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jackson hill

Jackson Hill, of Daniels, W.Va., reacts to a putt on the 16th green of the Meadows Course during the third round of the West Virginia Amateur Championship on Thursday, July 30, 2020, at The Greenbrier resort in White Sulphur Springs, W.Va.

WHITE SULPHUR SPRINGS, W.Va. — More than most, Jackson Hill is used to earning his way in the world of golf.

Hill, of Daniels, West Virginia, and a former player at Woodrow Wilson, walked onto the golf team at Wofford as a freshman this year before COVID-19 shut everything down.

And so, when it comes to playing in the final round of the 101st West Virginia Amateur on Friday alongside 13-time champion Pat Carter, it’s unlikely that Hill will fade without a big-time fight.

“The last few years I haven’t had the greatest showings in this tournament,” Hill said. “Having walked on gives me confidence, and I’ve had some pretty good play earlier in the summer that has fed into this.”

Hill has shown as much potential to go low as anybody this week and if his back nines mirrored his front nines, he’d likely be leading by several shots.

Combined on the front nine this week, Hill is 7-under through three rounds and is 5-over on the back. On Thursday, he had it as low as 5-under stepping onto the 11th tee, but a bogey on 12 and a double bogey on 14 put a damper on things.

It was almost a mirror image of Wednesday as he started 4-under through the first five holes before eventually shooting 1-over 71.

But on Thursday, a birdie at 17 helped salvage a 3-under 67 and it has him one off the lead heading to the final day.

“My putter got hot for a while,” Hill said. “The driver was a little shaky in the first round, but righted that yesterday coming into today.

“Yesterday I was 4 under through five and then nerves got me. Learned from that and even after the double-bogey on 14 I made a heck of an up-and-down on 15 and almost birdied 16.”

A FEW BAD HOLES: Despite a quadruple-bogey nine on the par-5 fourth hole, defending champion Mason Williams is actually a shot better than he was a year ago as he will enter Friday at 2-over, five off the lead held by Carter and Alex Easthom.

“Perfect. This is exactly how I planned this thing out,” Williams joked after the round.

It’s been the case of a few bad holes for Williams this week as he has just three bogeys but also three double bogeys and the nine on Thursday.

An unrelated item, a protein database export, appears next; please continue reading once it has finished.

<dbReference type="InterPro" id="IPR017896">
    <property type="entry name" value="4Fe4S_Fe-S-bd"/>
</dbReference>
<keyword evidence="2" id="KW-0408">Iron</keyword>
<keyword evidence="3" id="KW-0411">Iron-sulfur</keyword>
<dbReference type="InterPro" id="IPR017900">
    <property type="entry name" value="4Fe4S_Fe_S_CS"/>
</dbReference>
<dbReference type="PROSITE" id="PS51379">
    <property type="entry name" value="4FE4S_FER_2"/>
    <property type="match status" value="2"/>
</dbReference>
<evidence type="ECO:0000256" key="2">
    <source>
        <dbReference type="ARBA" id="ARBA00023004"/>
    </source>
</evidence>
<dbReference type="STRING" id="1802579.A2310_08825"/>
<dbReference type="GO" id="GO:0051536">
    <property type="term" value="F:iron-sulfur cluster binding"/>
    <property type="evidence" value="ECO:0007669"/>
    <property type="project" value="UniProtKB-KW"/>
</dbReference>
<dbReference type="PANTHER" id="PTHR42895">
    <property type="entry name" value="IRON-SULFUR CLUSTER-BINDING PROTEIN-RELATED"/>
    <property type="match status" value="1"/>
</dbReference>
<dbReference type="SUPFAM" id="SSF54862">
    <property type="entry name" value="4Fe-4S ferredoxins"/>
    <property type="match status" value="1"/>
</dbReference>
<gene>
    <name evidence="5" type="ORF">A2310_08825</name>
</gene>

It was an adventure to say the least, but Williams is just a year removed from overcoming a six-shot gap to claim the Amateur title.

And while another 64 on Friday will be difficult, he knows better than most that there are still plenty of holes to be played.

“Tomorrow at Old White is going to be a little different,” Williams said. “I think the scores will be broader than they were today. You can make a couple of birdies out here and Old White is pretty tough. You have to hit good golf shots all over the place.”

STILL IN CONTENTION: Carter’s three-shot giveaway over the last four holes on Thursday certainly expanded the list of players still within range of the Greenbrier Trophy.

One of those is Sam O’Dell, the four-time champion from Hurricane who has quietly carded rounds of 71, 71 and 70 to sit at 2-over, just five shots off the pace entering the final day.

O’Dell was battling some back and side discomfort entering the week and it flared up again during Wednesday’s second round. However, O’Dell said he felt much better on Thursday and that making a serious run is all about putting a few holes together at the right time on Friday.

“I just haven’t done it yet, I haven’t made enough birdies, I haven’t gotten on that stretch where you get hot,” O’Dell said. “Hopefully it’s going to happen.”

PLAYER OF THE DAY: After a couple of so-so rounds, Chris Williams rocketed up the leaderboard on Thursday with a 4-under 66, the best round of the day.

Williams has contended in the Amateur and the West Virginia Open before and he will enter Friday at 2-over, just five shots back.

But just in getting to Friday, Williams is already redeeming himself from a West Virginia Open in June in which he signed for the wrong scorecard and was disqualified.

For a former player at WVU and a consistent contender in WVGA events, it was a mental lapse and one he aims not to repeat.

“It was one of those things and I just wasn’t paying attention,” Williams, who realized the mistake on the driving range and self-reported, said. “It was just stupid, because I didn’t check it. It was my fault, but I won’t do it again.”

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